Dapper's the very first chump we meet in this play. He's a young, snazzy dressing (dare we say dapper) law clerk who loves to gamble. Face meets him at a tavern and tricks him into believing that Subtle is a doctor who can use magic to help him up his gambling game.
Dapper's willing to pay Subtle to conjure up a "familiar" (a spirit that helps people practice magic—think witches' black cats) to help him win a bunch of money (1.1.190-193).
This is a pretty mind-boggling lack of imagination, in our humble opinions. If you think you're getting a familiar, wouldn't you use it to do things other that win big at the high stakes table? But imagination—or intelligence—isn't Dapper's strong suit.
He usually only speaks in very short lines, and when he does speak he's often saying something like this:
"By Jove, sir,
I'll win ten thousand pound, and send you half.
I' fac's no oath." (1.2.201-203)
Oh, Dapper. You're such a dolt.
Dapper's a stereotype: the unimaginative, clueless cheeseball. His modern day descendants include Vince Vaughn's character from Swingers and any guy who wears a fedora outside of a costume party.
But Dapper's delusional enough to believe that his modern-day descendants would include all eleven, twelve, or thirteen of Danny Ocean's gang, Humphrey Bogart in anything, or the Wolf of Wall Street himself.
In other words, he's totally bored with his professional career and wants some excitement in his life. Being a law clerk is a total snooze for Dapper, which is why he spends all his spare time gaming at the local hangouts.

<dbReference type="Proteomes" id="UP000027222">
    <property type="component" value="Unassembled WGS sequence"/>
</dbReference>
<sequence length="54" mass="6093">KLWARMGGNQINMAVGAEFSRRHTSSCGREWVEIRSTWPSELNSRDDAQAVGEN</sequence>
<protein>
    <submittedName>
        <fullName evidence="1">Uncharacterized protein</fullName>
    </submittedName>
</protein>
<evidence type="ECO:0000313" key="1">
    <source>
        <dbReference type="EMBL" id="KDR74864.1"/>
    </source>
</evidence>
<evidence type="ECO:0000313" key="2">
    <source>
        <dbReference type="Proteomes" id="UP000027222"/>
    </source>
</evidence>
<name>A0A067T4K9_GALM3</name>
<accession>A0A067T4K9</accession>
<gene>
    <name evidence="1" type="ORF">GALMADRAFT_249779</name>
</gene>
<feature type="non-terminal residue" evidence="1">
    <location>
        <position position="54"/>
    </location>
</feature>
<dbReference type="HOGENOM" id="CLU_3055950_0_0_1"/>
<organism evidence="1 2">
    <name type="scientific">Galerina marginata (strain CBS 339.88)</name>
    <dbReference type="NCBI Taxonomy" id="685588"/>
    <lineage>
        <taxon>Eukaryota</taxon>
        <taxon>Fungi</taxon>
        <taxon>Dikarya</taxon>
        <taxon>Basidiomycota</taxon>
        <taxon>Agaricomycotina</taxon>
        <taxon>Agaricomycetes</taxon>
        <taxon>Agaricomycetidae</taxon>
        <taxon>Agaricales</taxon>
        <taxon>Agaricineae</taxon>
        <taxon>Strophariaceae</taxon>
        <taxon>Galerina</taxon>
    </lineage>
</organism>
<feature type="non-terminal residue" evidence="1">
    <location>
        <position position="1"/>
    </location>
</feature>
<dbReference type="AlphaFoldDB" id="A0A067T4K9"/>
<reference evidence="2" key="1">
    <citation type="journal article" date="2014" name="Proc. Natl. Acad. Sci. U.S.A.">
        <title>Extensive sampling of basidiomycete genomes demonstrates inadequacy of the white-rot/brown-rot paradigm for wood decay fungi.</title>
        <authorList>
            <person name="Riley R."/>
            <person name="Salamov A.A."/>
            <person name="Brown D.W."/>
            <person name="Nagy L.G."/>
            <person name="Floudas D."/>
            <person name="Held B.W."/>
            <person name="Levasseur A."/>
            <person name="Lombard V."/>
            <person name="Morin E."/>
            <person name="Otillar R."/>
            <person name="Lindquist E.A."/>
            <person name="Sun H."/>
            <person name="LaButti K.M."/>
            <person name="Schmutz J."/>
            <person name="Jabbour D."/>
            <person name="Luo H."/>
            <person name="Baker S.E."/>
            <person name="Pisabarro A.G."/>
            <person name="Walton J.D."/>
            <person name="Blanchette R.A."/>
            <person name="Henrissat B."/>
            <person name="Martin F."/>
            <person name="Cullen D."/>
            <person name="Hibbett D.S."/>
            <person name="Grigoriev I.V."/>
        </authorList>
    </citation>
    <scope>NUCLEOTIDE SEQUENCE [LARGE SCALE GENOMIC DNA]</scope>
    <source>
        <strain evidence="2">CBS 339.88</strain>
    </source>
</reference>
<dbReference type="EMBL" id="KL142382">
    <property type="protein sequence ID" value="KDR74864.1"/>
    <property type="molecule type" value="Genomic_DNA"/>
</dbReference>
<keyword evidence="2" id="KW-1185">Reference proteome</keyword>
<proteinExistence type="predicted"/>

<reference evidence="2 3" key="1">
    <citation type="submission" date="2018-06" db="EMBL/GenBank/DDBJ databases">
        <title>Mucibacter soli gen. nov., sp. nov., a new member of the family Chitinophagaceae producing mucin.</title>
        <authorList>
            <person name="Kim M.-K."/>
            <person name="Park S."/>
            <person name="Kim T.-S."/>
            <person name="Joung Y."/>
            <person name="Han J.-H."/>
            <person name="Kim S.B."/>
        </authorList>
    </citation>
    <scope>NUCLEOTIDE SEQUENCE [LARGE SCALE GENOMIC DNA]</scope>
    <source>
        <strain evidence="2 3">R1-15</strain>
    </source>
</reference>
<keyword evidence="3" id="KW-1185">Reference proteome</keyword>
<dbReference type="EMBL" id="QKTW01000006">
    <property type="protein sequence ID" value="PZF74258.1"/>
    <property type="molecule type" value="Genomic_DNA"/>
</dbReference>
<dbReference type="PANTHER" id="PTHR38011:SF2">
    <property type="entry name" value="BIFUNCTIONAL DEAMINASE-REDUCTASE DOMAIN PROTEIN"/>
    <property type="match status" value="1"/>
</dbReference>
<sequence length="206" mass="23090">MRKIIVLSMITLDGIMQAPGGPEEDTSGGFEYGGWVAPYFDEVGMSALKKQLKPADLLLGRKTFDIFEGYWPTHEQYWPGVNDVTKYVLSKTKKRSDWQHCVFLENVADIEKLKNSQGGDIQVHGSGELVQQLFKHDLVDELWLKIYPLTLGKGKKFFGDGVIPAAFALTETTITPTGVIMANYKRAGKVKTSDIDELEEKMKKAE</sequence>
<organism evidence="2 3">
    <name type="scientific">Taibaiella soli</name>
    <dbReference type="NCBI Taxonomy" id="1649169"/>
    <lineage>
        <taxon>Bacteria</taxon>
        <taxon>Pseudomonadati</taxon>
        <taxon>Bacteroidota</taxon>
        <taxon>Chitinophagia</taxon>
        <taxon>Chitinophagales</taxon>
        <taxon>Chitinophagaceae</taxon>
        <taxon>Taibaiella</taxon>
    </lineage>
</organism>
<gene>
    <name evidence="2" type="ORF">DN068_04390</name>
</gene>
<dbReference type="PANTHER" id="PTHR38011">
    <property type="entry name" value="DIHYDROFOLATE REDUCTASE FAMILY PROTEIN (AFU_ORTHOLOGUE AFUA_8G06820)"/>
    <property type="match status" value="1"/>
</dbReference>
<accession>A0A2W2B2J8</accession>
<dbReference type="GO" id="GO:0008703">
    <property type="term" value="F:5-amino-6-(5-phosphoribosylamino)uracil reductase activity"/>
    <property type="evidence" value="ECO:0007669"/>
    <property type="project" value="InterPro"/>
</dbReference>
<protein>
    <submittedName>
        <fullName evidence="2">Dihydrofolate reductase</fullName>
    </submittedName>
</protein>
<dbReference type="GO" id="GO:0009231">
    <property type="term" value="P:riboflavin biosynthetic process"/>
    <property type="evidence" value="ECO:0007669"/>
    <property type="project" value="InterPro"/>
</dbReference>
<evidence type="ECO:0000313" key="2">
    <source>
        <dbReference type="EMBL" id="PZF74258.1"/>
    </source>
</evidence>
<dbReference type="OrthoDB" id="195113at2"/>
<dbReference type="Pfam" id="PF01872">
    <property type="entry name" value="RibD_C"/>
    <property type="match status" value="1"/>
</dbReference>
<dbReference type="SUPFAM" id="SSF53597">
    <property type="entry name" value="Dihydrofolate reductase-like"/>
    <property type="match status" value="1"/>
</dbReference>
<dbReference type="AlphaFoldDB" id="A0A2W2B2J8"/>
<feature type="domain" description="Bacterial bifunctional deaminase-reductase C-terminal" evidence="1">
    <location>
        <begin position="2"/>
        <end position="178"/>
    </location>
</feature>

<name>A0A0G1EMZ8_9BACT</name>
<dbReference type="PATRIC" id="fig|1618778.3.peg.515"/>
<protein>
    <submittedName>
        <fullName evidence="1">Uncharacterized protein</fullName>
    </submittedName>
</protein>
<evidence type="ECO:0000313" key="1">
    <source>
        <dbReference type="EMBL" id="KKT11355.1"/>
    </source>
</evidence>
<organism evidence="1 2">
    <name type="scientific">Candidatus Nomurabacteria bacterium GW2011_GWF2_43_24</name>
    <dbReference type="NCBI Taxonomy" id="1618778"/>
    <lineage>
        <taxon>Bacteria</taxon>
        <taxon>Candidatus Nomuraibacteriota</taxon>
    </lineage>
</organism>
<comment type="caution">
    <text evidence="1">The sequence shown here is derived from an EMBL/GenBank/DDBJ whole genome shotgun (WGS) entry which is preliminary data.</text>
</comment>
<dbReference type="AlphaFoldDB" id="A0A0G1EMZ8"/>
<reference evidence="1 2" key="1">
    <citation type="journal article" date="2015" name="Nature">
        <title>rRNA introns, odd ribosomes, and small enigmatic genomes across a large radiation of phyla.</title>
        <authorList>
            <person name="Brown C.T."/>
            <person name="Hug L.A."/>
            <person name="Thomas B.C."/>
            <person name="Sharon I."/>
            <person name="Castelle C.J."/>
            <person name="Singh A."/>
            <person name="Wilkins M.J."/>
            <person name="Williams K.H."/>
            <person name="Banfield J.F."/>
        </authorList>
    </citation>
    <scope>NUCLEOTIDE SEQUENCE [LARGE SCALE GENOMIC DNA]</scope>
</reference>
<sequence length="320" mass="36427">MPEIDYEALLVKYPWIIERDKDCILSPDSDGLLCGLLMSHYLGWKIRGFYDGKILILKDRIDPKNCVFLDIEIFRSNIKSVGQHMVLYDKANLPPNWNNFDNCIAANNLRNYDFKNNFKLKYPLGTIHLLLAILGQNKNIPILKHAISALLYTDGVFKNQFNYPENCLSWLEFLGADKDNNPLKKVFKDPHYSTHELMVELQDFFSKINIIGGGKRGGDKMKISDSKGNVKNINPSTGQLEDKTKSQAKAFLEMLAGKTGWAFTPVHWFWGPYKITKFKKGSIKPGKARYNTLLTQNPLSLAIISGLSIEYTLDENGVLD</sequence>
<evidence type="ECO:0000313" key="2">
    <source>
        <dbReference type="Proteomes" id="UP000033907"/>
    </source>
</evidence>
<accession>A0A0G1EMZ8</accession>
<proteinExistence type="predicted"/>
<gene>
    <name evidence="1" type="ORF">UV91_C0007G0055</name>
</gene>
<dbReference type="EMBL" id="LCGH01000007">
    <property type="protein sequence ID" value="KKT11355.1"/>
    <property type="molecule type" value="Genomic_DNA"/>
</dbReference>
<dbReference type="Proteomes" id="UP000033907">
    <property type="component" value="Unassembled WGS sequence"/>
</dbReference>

And that's why it's so easy for Subtle and company to "gull" Dapper out of a bunch of money. They play on his fantasies and desires to live a large, exciting life and wind up tricking him into believing that he's so special that the Queen of Fairies wants to help him become the richest dude in London...for a small fee, that is.
By the way, in English folklore, the Fairy Queen rules over all the other fairies‚ after all, she's the dang queen. According to historian Keith Thomas, an absolute ton of English folks got duped out of money in the late 16th and early 17th Centuries because they believed that fairies could help them get rich. (Source: Religion and the Decline of Magic: Studies in Popular Beliefs in Sixteenth and Seventeenth-Century England, 1991)
Of course, the Fairy Queen doesn't really exist (sorry to break it to you) but Dapper really, really, really wants to believe that she does. When Doll Common dresses up and plays the role of the Fairy Queen, Dapper's totally convinced that he's hit the jackpot.
Unfortunately, this dude ends up being put through a bunch of humiliating rituals while the conmen pick his pockets before gagging his mouth and stashing him in a privy (or outhouse—eew) while they sucker some other chumps out of money.